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Is POTs a Disability? How to Qualify for Social Security Benefits

Written by
Jackie Jakab, Disability Attorney
Jackie Jakab
Lead Attorney
July 28, 2023  ·  4 min read
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Atticus offers free, high-quality disability advice for Americans who can't work. Our team of Stanford and Harvard trained lawyers has a combined 15+ years of legal experience, and have helped over 10,000 Americans apply for disability benefits.

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POTS, or postural orthostatic tachycardia syndrome, is a type of dysautonomia that can qualify you for disability benefits if the disorder prevents you from working.

As a disorder of the autonomic nervous system, POTS would likely qualify under Social Security Administration (SSA) criteria as a nervous system disorder, though the specifics of your condition will shape your application. 

In 2022, 760,032 workers receive Social Security disability benefits for a disease of the nervous system, accounting for 10% of disabled beneficiaries.

Is POTS a disability?

POTS is considered a disability by the SSA. As such, POTS could qualify you for Social Security disability benefits if your condition leaves you unable to work. You’ll also need to meet other criteria outlined by the SSA to be eligible for benefits.

If your condition is substantially limiting, you’ll also be protected from discrimination by the Americans with Disabilities Act (ADA).

How the SSA defines POTS

POTS does not appear in the SSA Blue Book, but it can still qualify you for Social Security disability benefits as a nervous system disorder. However, due to the varying nature of POTS, the specifics of your condition and its symptoms will determine how you proceed in your application for disability benefits.

Symptoms of POTS, which are often exacerbated when moving from sitting down to standing up or engaging in physical activity, can include:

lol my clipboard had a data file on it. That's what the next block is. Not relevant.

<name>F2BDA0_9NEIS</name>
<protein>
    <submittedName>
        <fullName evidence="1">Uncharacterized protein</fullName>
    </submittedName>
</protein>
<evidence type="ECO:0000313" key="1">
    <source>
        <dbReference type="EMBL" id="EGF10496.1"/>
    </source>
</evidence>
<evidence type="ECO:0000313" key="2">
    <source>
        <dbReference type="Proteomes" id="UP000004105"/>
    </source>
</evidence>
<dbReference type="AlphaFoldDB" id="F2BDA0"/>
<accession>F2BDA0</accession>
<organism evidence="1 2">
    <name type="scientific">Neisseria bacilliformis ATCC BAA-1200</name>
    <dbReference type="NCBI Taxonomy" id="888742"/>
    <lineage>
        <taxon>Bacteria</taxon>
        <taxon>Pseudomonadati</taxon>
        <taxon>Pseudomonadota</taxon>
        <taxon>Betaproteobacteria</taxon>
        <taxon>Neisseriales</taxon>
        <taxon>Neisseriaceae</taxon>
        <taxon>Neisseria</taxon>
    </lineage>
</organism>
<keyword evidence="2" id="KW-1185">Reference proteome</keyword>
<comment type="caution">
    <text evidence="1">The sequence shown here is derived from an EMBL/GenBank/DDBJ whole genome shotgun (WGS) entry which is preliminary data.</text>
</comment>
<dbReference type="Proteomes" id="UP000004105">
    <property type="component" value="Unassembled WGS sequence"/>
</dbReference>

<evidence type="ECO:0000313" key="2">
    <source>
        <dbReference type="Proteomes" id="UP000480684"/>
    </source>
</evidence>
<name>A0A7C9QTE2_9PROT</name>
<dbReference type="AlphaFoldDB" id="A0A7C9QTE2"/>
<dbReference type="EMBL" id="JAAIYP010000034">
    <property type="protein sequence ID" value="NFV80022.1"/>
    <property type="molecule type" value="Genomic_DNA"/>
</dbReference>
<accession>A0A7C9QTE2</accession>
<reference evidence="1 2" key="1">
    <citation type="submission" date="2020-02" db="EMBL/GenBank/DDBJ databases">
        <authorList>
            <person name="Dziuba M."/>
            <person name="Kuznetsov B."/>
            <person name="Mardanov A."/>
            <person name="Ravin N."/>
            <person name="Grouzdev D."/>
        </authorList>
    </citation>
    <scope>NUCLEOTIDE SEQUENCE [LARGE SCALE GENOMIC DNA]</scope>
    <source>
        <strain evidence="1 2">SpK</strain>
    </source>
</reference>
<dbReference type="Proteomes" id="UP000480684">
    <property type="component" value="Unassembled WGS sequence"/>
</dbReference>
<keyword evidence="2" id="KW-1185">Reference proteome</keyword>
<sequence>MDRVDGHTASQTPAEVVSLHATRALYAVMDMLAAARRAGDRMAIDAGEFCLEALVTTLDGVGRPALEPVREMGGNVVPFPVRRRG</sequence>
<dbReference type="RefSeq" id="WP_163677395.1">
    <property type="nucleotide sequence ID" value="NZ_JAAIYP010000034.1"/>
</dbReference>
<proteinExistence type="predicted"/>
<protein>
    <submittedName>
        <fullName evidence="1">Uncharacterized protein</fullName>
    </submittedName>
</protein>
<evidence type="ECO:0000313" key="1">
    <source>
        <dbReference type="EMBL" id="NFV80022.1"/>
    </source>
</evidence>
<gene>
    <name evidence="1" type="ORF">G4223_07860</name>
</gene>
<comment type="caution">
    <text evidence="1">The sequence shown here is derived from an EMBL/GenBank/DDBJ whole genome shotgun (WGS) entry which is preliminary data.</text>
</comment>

• Dizziness or lightheadedness

  • Fluctuations in blood pressure

  • Fainting or nearly fainting

  • Heart palpitations, increased heart rate, and chest pain

  • Shortness of breath

  • Difficulty thinking and concentrating

  • Shakiness and sweating

  • Fatigue

  • Headache

  • Blurry vision

Common types of POTS

Eligibility is mostly about whether or not you're able to work as opposed to a specific diagnosis, but the following types of POTS can all qualify you for disability:

  • Neuropathic POTS: This classification of POTS is related to damage to the peripheral nerves, which regulate the contraction and expansion of certain blood vessels, particularly in the legs and abdomen.

  • Hyperadrenergic POTS: This describes POTS associated with an overactive nervous system and elevated levels of the stress hormone norepinephrine.

  • Hypovolemic POTS: In some cases, POTS is due to low levels of blood circulating.

Does POTS qualify for disability?

Yes, you can get Social Security disability benefits for POTS, as long as your condition prevents you from being able to work. You should know that even if your condition qualifies, the process of actually getting benefits is challenging and requires meeting strict conditions.

Generally, it’s easier to qualify if you are over age 50 or applying with multiple conditions, like an autoimmune condition or another condition that causes autonomic neuropathy, like:

Learn if your POTS qualifies for disability.

Criteria for getting disability with POTS